Freshwater mussels are a distinctive component of the biological communities found in aquatic habitats throughout North America. Freshwater ecosystems of the Southern Appalachians in particular are home to a diverse array of mussel species.
Lifecycle of Freshwater Mussels
Mussels inhabit the sediment of streams and lakes throughout the region and possess a unique lifecycle. After fertilization, larvae (also called glochidia) are released by female mussels to attach to the gills and fins of fishes. These larvae mature into juveniles on the host fish and subsequently leave the host to further develop into adults on the stream or lake bottom. By attaching to fish hosts, mussels are able to disperse over substantial distances for a relatively immobile animal.
Mussels employ a variety of strategies to infect host fishes. Perhaps most unusually, some mussel species possess a modified structure that resembles a prey insect or fish to attract a predatory fish. When the fish attacks this structure, known as a lure, the female releases glochidia into the fish’s mouth which then attach to the gills to complete the lifecycle.
Benefits to Stream Health
Mussels provide a number of important benefits to stream health. Most notably, mussels feed on organic matter suspended in the water column. This “filter feeding” removes material from the water, including potentially harmful algae, bacteria, and chemical compounds.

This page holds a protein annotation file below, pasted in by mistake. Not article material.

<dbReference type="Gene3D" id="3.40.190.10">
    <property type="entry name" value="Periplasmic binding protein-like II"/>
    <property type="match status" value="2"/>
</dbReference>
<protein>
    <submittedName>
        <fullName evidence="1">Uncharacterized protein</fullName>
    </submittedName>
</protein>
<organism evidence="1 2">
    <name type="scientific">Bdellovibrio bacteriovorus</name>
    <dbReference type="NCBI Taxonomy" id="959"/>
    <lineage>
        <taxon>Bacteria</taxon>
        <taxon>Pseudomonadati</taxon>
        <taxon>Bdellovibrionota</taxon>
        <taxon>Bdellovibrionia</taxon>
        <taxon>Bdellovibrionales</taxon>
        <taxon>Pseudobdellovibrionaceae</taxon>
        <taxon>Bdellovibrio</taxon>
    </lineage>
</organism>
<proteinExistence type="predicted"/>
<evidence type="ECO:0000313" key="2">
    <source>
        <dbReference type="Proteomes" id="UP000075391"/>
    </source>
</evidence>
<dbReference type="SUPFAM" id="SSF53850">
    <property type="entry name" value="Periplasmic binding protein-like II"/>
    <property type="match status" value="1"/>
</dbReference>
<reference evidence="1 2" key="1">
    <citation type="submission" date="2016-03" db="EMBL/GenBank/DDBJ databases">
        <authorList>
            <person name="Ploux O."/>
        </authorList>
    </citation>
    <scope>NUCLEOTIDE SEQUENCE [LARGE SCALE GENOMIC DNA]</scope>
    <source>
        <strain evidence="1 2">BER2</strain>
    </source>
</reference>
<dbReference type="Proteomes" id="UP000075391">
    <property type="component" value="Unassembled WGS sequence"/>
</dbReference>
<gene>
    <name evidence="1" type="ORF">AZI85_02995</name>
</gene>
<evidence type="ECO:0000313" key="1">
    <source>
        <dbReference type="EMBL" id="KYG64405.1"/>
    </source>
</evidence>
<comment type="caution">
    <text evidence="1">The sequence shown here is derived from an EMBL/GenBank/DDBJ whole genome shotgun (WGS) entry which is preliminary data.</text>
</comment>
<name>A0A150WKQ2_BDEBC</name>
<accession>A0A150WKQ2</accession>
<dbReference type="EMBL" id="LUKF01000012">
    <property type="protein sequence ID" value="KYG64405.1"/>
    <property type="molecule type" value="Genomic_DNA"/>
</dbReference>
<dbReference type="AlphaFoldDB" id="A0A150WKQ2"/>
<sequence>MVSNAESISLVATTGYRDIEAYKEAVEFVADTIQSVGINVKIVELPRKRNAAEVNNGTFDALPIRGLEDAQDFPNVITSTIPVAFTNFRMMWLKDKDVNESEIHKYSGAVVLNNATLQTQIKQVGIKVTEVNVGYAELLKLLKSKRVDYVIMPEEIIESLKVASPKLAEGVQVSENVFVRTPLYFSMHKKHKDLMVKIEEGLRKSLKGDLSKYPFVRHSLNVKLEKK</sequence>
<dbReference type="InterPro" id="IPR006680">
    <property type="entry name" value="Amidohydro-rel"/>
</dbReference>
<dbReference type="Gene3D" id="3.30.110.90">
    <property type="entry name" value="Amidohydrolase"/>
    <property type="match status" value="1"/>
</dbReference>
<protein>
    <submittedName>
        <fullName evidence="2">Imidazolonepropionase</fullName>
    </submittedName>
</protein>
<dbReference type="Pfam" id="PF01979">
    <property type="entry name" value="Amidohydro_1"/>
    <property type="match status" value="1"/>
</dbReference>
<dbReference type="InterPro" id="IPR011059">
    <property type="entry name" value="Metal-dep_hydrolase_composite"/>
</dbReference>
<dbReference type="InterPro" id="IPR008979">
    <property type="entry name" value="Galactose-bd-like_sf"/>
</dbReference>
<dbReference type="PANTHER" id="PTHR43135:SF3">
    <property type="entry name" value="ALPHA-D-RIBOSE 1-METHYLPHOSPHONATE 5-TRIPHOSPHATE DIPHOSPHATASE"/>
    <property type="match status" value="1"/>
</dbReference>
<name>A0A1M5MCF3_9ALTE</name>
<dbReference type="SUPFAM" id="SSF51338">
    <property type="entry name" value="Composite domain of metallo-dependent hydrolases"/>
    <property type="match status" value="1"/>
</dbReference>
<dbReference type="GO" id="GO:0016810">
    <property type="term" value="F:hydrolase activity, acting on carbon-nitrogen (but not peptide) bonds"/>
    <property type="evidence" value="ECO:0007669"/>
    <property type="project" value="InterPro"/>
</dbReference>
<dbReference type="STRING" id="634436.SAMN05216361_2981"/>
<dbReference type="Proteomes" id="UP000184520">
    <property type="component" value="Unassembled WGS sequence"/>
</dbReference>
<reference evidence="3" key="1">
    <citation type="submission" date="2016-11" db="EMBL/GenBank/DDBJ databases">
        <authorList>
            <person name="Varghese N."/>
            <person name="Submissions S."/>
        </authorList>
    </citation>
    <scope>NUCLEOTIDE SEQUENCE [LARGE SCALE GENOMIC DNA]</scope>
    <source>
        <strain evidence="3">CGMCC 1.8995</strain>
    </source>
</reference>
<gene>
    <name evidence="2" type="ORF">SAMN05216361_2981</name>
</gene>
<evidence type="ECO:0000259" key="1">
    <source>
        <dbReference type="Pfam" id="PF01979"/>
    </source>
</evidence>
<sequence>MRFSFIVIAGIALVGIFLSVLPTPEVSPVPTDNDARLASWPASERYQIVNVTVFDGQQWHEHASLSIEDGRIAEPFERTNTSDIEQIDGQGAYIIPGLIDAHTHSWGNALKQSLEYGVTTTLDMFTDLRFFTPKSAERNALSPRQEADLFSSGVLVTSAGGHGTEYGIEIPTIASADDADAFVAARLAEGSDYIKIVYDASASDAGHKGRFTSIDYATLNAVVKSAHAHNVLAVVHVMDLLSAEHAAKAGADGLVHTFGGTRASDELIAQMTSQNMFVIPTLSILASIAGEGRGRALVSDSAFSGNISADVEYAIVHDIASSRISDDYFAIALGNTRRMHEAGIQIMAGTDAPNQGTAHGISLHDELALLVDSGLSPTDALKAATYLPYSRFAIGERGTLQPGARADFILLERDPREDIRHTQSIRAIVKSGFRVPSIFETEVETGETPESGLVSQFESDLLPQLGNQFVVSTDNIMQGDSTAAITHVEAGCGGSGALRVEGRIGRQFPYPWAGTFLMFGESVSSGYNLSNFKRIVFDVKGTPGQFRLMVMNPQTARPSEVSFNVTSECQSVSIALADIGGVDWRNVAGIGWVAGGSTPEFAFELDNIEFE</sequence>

The natural waste produced by mussels in turn serves as food for aquatic insects. Mussels are an important component of the diets of mammal species such as muskrats and raccoons as well.
Additionally, mussels can play a major role in shaping the physical features of streams. As they bury in soft substrates, large mussel populations can stabilize stream bottoms and banks, thereby reducing the probability of severe erosion. Mussel shells also serve as habitats for algae and invertebrate species.
Threats to Freshwater Mussels
Despite their importance to aquatic ecosystems, freshwater mussels are a highly imperiled group. In North Carolina for example, approximately half of the native species are in need of conservation according to the North Carolina Wildlife Resources Commission.
Threats to freshwater mussels include a variety of factors that negatively impact aquatic biodiversity, such as degraded water quality and sedimentation. Mussels are also sensitive to the loss of host fish species required to complete their lifecycles. Stream blockages — ranging in size from road culverts to dams — can fragment fish populations and inhibit access to these hosts, in addition to the altering effects these structures have on stream habitats and their fauna.
The preservation and restoration of aquatic habitats supporting mussel populations will not only protect this group in need of conservation, but also improve entire ecosystems via the water filtration and other ecosystem services provided by these species.
~ Article contributed by volunteer Patrick Ciccotto, Ph.D., NC State University